Lack of cations in flow cytometry buffers affect fluorescence signals by reducing membrane stability and viability of Escherichia coli strains Journal Article


Author(s): Tomasek, Kathrin; Bergmiller, Tobias; Guet, Cǎlin C
Article Title: Lack of cations in flow cytometry buffers affect fluorescence signals by reducing membrane stability and viability of Escherichia coli strains
Affiliation IST Austria
Abstract: Buffers are essential for diluting bacterial cultures for flow cytometry analysis in order to study bacterial physiology and gene expression parameters based on fluorescence signals. Using a variety of constitutively expressed fluorescent proteins in Escherichia coli K-12 strain MG1655, we found strong artifactual changes in fluorescence levels after dilution into the commonly used flow cytometry buffer phosphate-buffered saline (PBS) and two other buffer solutions, Tris-HCl and M9 salts. These changes appeared very rapidly after dilution, and were linked to increased membrane permeability and loss in cell viability. We observed buffer-related effects in several different E. coli strains, K-12, C and W, but not E. coli B, which can be partially explained by differences in lipopolysaccharide (LPS) and outer membrane composition. Supplementing the buffers with divalent cations responsible for outer membrane stability, Mg2+ and Ca2+, preserved fluorescence signals, membrane integrity and viability of E. coli. Thus, stabilizing the bacterial outer membrane is essential for precise and unbiased measurements of fluorescence parameters using flow cytometry.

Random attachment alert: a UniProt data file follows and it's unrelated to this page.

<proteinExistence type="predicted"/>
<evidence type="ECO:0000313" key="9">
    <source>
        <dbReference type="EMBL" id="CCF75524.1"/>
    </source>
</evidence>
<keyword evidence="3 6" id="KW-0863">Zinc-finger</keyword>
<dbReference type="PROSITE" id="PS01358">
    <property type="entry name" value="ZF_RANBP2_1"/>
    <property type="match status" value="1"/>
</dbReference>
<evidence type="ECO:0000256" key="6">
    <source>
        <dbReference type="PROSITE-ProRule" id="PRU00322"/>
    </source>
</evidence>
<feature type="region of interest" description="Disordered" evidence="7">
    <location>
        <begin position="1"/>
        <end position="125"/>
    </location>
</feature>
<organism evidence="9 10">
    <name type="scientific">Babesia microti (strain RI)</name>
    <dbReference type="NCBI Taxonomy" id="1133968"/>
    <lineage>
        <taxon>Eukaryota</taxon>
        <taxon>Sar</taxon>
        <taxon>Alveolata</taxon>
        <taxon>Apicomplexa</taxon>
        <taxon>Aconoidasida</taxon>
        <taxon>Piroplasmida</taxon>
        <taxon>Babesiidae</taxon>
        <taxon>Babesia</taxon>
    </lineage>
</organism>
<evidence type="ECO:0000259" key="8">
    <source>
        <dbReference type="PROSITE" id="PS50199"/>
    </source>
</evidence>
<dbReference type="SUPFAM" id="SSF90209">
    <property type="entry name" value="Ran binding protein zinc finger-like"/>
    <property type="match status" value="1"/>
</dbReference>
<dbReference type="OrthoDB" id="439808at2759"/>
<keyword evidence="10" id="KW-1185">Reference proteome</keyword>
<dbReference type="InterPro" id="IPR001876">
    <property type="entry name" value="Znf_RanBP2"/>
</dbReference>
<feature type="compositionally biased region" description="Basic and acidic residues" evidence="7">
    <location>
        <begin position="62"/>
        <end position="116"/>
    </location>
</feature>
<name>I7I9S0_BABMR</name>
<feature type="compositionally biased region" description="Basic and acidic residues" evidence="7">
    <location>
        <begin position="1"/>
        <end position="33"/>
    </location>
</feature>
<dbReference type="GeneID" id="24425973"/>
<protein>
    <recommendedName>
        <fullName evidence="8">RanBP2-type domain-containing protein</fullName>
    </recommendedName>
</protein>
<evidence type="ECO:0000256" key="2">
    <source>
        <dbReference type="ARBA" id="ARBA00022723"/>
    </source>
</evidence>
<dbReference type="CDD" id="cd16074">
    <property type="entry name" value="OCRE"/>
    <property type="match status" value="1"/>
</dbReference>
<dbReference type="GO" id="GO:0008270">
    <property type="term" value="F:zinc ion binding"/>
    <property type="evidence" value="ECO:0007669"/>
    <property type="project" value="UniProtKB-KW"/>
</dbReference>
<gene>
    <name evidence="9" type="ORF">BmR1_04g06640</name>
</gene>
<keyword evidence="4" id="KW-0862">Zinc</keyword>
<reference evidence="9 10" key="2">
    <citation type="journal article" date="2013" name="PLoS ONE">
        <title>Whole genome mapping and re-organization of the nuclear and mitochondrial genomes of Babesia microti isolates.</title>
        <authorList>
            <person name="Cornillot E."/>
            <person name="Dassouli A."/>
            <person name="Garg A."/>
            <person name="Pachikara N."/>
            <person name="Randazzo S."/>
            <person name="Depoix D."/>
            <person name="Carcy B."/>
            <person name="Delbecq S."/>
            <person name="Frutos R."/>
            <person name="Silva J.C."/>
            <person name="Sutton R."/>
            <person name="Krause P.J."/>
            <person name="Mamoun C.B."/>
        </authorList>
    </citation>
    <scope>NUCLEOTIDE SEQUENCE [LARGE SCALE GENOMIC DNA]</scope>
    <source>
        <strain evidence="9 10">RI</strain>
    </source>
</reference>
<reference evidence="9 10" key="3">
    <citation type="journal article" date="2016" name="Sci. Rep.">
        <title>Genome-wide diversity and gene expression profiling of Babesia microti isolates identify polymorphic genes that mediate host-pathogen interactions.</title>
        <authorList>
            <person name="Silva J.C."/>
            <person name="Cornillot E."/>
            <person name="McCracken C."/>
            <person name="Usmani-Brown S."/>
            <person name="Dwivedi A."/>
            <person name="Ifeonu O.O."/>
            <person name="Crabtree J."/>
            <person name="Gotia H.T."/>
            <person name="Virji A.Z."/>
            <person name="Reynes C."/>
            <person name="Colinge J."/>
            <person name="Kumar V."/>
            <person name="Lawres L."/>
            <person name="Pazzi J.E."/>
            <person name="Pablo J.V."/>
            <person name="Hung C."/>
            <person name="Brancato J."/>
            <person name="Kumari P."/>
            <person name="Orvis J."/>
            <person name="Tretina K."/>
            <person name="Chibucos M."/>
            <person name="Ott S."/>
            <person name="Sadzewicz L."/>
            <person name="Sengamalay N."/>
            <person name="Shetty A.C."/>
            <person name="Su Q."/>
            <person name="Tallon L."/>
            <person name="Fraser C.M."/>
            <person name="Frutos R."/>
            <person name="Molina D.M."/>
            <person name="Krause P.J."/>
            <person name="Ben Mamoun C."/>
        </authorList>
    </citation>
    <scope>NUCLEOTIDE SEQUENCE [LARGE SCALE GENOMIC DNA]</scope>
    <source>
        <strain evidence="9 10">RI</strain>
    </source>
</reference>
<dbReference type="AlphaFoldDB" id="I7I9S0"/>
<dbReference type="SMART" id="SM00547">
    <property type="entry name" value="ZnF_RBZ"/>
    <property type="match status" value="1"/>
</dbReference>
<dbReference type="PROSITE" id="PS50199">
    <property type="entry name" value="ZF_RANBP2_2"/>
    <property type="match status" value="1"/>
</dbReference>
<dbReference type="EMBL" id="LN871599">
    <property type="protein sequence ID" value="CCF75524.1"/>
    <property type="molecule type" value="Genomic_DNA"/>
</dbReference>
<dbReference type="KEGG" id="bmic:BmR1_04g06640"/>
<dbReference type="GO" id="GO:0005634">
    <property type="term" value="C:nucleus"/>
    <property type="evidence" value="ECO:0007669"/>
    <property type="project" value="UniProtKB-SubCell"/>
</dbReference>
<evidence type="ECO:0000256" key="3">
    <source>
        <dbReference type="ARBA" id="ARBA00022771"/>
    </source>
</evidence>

Journal Title: Journal of Biotechnology
Volume: 268C
Publisher: Elsevier  
Date Published: 2018-02-20
Start Page: 40
End Page: 52
DOI: 10.1016/j.jbiotec.2018.01.008
Notes: We thank R Chait and M Lagator for sharing Bacillus subtilis CR_Y1 and pZS*_2R-cIPtet-Venus-Prm, respectively. We are grateful to T Pilizota and all members of the Guet lab for critically reading the manuscript. We also thank the Bioimaging facility at IST Austria for assistance using the FACSAria III system.
Open access: no